# Team:Aberdeen Scotland/Modeling/Assay

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where A0 and a0 are the initial concentrations of the antibody and antigen.

where A0 and a0 are the initial concentrations of the antibody and antigen.

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We can clearly see that this system is not linear, but we can simulate it and analyse it.

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## Revision as of 21:14, 17 October 2014

Team:Aberdeen Scotland/Modelling - 2014.ogem.org

# Assay Model

A crucial part of the assay is the antibody-to-antigen binding. In this section we try to analyse its behaviour and try to determine if the system is going to have the appropriate amount of sensitivity.

Consider and antibody 'A' and its complimentary antigen 'a'. We have looked at a simple model, which can be illustrated by the following equations:

$$\frac{d[A-a]}{dt}=k_a[A][a] \\ \frac{d[A]}{dt}=-k_a[A][a] \\ \frac{d[a]}{dt}=-k_a[A][a]$$
• where  [A] - concentration of antibody 'A' [a] - concentration of antigen 'a' ka - affinity of antibody and antigen [A-a] - concentration of antibody 'A'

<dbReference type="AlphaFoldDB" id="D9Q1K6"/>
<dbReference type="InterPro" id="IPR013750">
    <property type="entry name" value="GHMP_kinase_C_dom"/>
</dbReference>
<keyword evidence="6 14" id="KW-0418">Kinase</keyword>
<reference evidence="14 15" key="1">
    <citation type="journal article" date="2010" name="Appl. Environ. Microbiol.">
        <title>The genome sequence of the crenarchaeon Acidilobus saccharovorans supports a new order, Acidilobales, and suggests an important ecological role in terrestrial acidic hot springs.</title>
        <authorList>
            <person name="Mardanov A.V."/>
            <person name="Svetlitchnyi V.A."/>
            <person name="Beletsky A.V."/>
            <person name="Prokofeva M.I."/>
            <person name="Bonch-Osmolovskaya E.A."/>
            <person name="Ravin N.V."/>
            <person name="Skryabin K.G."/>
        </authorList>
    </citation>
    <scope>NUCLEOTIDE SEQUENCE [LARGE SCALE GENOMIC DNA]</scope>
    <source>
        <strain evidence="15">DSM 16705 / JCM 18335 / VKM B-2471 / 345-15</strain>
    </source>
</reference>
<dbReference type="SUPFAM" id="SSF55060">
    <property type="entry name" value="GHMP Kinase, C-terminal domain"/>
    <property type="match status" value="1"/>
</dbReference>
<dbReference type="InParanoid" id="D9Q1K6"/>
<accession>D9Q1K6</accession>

In our case, as the antibody and antigen concentrations do not change in time individually, we can simplify this system to the following:

$$\frac{[A-a]}{dt}=k_{a}(A_{0}-[A-a])(a_{0}-[A-a])$$

where A0 and a0 are the initial concentrations of the antibody and antigen.

We can clearly see that this system is not linear, but we can simulate it and analyse it. ### References

 McFadden, R., Kwok, C. S., "Mathematical Model of Simultaneous Diffusion and Binding of Antitumor Antibodies in Multicellular Human Tumor Spheroids, CancerRes 1988; 48:4032-4037